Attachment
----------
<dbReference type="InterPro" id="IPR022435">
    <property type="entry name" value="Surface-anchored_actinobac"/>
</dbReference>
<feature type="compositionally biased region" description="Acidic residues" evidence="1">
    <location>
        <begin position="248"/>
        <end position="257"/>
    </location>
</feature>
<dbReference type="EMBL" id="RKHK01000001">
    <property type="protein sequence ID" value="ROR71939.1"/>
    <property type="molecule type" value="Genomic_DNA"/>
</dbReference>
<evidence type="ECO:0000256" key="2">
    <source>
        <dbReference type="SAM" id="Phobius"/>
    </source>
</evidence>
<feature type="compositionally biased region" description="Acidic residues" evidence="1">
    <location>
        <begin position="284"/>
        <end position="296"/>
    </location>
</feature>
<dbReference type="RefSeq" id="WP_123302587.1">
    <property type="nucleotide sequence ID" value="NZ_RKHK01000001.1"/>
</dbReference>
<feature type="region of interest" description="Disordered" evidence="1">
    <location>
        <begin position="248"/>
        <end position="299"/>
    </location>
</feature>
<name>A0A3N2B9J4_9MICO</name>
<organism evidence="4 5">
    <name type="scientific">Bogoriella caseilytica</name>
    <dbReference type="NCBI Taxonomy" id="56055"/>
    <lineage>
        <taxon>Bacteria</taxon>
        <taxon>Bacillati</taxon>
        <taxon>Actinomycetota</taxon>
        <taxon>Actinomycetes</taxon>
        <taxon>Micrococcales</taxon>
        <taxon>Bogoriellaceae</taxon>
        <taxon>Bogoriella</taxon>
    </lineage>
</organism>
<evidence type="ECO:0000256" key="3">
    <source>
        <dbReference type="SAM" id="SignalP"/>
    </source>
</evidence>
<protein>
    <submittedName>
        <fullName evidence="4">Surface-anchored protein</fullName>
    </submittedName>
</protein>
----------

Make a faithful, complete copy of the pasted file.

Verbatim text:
<dbReference type="InterPro" id="IPR022435">
    <property type="entry name" value="Surface-anchored_actinobac"/>
</dbReference>
<feature type="compositionally biased region" description="Acidic residues" evidence="1">
    <location>
        <begin position="248"/>
        <end position="257"/>
    </location>
</feature>
<dbReference type="EMBL" id="RKHK01000001">
    <property type="protein sequence ID" value="ROR71939.1"/>
    <property type="molecule type" value="Genomic_DNA"/>
</dbReference>
<evidence type="ECO:0000256" key="2">
    <source>
        <dbReference type="SAM" id="Phobius"/>
    </source>
</evidence>
<feature type="compositionally biased region" description="Acidic residues" evidence="1">
    <location>
        <begin position="284"/>
        <end position="296"/>
    </location>
</feature>
<dbReference type="RefSeq" id="WP_123302587.1">
    <property type="nucleotide sequence ID" value="NZ_RKHK01000001.1"/>
</dbReference>
<feature type="region of interest" description="Disordered" evidence="1">
    <location>
        <begin position="248"/>
        <end position="299"/>
    </location>
</feature>
<name>A0A3N2B9J4_9MICO</name>
<organism evidence="4 5">
    <name type="scientific">Bogoriella caseilytica</name>
    <dbReference type="NCBI Taxonomy" id="56055"/>
    <lineage>
        <taxon>Bacteria</taxon>
        <taxon>Bacillati</taxon>
        <taxon>Actinomycetota</taxon>
        <taxon>Actinomycetes</taxon>
        <taxon>Micrococcales</taxon>
        <taxon>Bogoriellaceae</taxon>
        <taxon>Bogoriella</taxon>
    </lineage>
</organism>
<evidence type="ECO:0000256" key="3">
    <source>
        <dbReference type="SAM" id="SignalP"/>
    </source>
</evidence>
<protein>
    <submittedName>
        <fullName evidence="4">Surface-anchored protein</fullName>
    </submittedName>
</protein>